As if Phuket’s reputation for violence in 2015 couldn’t get any worse, a 12-year-old boy was shot at a Phuket school. Though it was believed the bullet was a stray, the incident highlighted the pravelnce of guns in Phuket.
Rounding out the month, the government banned border visa runs, Nikki Beach Club shuttered, and stayed shuttered, without publicly announcing its formal reason for closure, and a New Zealand father and son were arrested on arrival at Phuket Airport over an outstanding Patong restaurant bill incurred during their previous holiday on the island a year earlier.
Police finally reveal that Adem Karadag, the first suspect arrested in the hunt for the Erawan bomber, is their prime suspect for terror blast. Karadag later confesses and the police probe spreads its web further afield as far as Turkey, while revealing a tangled web of connections to deported Uighur terror suspects back to China.
In Phuket, police arrested and deported the notorious Reyes brothers from the Philippines amid claims by the Philippine police that the pair were protected by a “Phuket drug lord”.
The haze lifted, and life returned to normal – until two young men died during a drugs arrest in Thalang, sparking the worst street violence Phuket had seen in decades as rioters vandalized cars, attacked police officers at Thalang Police Station.
Not to be sidelined by street fighting, Patong Police urged Aussie tourists to file a complaint over a vicious beating by Bangla bar bouncers. The bouncers were brought in for questioning but never charged as the tourists decided to head home instead, where they went on national television to relate their Phuket holiday experience to millions of viewers.
Phuket’s reputation took a few more dents before the month drew to a close, with the UN road-safety council declaring Thailand’s roads the “second-deadliest in world”, while Phuket remains one of the worst in Thailand for road deaths and injuries, and a 15-year-old being slain in a street shooting at the closing of the Phuket Vegetarian Festival.
The rape of a British tourist in the rural province of Pai sparked a bar closing-time crackdown in Phuket while the new “model beach” rules started in Patong, but the top stories took a more international flavour as Putin revealed that ISIS was funded by 40 countries, including G20 members, and a GPS signal from an iPad stolen on Koh Tao led police in Phuket to arrest electronic card skimmer suspects from Brazil and France.
Meanwhile, the Education Ministry announcing plans to cut the number of foreign English tutors at government schools shook the teaching community on the island.
THAI Airways International’s future was left up in the air as the airline headed further into misery, amid ongoing cutbacks, plunging profits and a safety scandal that saw flight services terminated on several international routes due to the airline failing to pass safety assessments.
Russians in Phuket being named in a police memo as potential IS targets sent the island abuzz, while Chinese deaths by drowning took a bizarre twist as the body of 23-year-old Zhang Lin was found alone, abandoned at a depth of 11 metres near Koh Bon, off Kuraburi in Phang Nga. Her body was found by divers from a different dive tour group that she was with. The probe into that death is still pending.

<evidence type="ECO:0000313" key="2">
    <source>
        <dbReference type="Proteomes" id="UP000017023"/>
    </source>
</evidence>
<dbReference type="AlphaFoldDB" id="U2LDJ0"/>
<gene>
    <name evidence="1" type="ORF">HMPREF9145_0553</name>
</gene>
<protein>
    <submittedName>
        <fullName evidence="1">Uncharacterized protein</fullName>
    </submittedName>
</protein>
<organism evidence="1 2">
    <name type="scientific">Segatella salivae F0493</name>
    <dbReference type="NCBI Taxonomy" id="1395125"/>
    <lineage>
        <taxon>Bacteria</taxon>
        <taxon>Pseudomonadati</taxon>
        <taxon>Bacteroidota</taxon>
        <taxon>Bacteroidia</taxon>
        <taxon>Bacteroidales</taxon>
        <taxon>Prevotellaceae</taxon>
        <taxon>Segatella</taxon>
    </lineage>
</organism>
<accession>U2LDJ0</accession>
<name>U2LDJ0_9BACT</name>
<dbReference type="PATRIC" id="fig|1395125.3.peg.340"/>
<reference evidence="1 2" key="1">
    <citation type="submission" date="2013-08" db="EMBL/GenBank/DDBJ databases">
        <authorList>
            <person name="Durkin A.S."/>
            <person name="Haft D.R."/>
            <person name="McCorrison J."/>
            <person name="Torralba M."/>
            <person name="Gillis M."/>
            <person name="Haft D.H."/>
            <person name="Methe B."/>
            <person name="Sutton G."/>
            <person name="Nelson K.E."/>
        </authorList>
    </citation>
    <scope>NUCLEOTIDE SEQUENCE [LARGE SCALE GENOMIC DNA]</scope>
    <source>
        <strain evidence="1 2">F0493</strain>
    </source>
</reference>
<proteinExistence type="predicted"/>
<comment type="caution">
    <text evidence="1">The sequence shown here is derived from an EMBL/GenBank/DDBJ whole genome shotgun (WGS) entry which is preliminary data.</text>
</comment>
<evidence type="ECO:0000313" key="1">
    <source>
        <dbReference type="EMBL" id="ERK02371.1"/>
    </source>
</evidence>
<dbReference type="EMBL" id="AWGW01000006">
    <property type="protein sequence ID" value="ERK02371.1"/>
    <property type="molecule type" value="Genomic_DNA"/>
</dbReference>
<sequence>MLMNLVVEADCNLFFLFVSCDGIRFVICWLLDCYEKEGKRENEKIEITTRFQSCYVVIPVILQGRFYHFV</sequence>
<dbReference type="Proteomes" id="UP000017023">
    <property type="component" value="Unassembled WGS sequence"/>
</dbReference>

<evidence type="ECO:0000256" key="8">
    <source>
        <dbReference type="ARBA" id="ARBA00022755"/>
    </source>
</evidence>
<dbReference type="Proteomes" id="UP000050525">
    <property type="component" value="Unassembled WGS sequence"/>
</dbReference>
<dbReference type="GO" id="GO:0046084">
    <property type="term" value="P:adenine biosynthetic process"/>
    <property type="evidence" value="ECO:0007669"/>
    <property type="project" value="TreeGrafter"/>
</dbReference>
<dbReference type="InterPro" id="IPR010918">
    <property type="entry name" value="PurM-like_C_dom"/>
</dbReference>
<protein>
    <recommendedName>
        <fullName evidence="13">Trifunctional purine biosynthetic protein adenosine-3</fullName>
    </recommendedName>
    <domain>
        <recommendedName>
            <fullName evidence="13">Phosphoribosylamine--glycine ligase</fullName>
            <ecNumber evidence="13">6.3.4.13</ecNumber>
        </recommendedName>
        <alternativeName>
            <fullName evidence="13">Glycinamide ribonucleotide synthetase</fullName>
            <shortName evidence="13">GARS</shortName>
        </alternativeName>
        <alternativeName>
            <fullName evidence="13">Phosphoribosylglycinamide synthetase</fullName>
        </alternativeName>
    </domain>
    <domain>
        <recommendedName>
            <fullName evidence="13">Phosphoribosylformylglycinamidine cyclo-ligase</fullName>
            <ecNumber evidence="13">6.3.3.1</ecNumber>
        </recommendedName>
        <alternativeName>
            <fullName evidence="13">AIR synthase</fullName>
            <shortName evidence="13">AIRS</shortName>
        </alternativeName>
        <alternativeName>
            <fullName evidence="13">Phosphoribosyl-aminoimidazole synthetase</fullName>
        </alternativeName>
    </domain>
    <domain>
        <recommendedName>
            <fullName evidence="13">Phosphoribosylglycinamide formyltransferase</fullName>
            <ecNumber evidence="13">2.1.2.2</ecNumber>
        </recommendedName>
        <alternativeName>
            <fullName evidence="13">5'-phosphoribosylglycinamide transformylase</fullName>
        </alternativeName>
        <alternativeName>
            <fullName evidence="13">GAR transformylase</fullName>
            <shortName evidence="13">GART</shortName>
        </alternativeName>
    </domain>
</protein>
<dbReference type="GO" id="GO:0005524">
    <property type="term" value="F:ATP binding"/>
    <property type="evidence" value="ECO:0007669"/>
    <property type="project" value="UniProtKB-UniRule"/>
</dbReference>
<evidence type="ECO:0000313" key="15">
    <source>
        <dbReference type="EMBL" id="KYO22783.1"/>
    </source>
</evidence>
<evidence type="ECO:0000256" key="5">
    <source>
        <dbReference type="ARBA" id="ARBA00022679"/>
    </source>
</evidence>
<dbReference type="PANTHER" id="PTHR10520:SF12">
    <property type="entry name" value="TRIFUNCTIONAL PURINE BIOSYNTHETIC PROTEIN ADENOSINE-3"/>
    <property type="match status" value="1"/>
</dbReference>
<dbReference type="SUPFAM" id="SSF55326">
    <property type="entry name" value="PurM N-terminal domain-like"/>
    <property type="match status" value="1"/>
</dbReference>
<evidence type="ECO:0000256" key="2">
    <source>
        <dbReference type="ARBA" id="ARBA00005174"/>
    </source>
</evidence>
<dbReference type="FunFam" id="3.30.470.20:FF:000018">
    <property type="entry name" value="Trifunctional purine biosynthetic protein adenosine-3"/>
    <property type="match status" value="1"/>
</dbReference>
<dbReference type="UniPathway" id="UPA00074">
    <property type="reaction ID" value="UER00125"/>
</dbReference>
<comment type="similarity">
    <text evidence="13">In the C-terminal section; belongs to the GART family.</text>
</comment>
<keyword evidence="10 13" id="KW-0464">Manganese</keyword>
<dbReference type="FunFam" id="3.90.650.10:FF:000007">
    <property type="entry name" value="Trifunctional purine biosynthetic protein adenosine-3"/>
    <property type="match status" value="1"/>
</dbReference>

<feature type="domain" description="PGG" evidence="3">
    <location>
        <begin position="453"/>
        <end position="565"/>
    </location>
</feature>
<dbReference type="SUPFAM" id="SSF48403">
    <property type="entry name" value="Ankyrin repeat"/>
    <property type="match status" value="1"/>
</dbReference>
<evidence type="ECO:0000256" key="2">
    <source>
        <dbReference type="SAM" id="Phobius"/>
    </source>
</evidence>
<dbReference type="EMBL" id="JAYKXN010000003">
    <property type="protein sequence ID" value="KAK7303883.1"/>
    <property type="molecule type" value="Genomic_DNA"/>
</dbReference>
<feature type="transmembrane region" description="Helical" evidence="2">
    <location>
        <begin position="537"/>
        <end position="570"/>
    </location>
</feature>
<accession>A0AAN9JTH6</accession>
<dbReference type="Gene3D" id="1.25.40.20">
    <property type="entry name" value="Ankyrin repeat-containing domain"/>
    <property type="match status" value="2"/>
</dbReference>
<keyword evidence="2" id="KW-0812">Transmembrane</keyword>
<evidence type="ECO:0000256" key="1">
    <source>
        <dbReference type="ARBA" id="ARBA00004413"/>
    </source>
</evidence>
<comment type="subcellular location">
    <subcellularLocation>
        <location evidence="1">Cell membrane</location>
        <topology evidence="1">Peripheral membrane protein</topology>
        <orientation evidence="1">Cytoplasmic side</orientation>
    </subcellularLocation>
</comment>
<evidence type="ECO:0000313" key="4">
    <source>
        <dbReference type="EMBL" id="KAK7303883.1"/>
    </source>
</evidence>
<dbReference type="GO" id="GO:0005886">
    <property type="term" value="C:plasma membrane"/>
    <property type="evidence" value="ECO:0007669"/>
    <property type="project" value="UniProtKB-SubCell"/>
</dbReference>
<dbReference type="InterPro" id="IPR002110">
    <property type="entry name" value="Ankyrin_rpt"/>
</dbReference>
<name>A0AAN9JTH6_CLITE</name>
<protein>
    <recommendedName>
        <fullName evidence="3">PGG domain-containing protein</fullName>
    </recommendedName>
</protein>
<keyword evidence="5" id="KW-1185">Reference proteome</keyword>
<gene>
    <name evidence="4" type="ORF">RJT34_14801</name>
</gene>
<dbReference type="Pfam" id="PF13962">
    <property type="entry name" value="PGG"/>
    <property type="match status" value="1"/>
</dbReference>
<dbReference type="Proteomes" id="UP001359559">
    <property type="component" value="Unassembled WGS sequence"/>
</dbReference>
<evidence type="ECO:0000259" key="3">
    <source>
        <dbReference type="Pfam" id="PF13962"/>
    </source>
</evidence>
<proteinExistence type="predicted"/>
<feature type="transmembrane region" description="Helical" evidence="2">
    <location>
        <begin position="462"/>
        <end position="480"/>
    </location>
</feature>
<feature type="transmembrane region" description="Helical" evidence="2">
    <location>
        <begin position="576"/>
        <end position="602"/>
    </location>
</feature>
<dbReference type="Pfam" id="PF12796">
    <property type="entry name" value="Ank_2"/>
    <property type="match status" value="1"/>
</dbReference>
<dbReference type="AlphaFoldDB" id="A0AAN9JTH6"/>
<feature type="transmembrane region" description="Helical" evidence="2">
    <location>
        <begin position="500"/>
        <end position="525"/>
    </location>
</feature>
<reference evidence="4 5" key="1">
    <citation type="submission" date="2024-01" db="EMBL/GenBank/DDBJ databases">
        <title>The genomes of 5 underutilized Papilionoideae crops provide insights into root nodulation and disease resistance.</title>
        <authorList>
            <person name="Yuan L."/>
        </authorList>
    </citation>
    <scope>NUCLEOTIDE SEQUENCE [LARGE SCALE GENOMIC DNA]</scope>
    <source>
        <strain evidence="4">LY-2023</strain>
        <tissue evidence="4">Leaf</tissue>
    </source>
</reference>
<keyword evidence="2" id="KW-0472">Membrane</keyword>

The month of festive holidays started with lighten up with the discovery if a huge python, six metres long and weighing more than 20 kilos, slithering its way into view out from under a house in Samkong.
But that snake was a lightweight compared with the heavy-handed Russian ladies in Rawai who apprehended a thief attempting to steal from the women’s handbags while the women were still home. The thief suffered a plethora of bruises and a broken finger during his arrest.
Phuket’s deadly roads returned as key story drivers as the year drew to a close, with the death of British woman Rebecca Leanne Shaw, 32, killed after the motorbike she was riding was struck by a pickup truck on Patong Hill.
Less than two weeks later, British tourist Elizabeth Corrigan died after falling off a moving tuk tuk in Kamala after a night out in Patong.
One British tourist who is safe, despite his alarming call home to tell his parents that they “might never see him again”, is Jordan Jacobs, found alive and well on Phi Phi Island. He says his parents “overreacted” to his message.
But as this edition went to print, 2015 had yet to end and the Phuket news machine was trundling along, with a new Accident & Emergency centre opening in Chalong – the first in the south of the island – an investigation into an Army colonel allegedly threatening a Navy officer over a gambling raid and the threat of demolishing the beach front buildings at Surin still looming into yet another new year.
Of course many other stories – even critical updates, such as the ongoing delays to the Sam Kong Underpass – failed to make this year’s top stories, but the selection above is only the top stories by the numbers. These are the biggest stories that readers chose to view online, by the numbers.
It seems Phuket is never short of news, and may that continue into 2016 – though The Phuket News team is looking forward to hopefully a safer, less tragic, new year.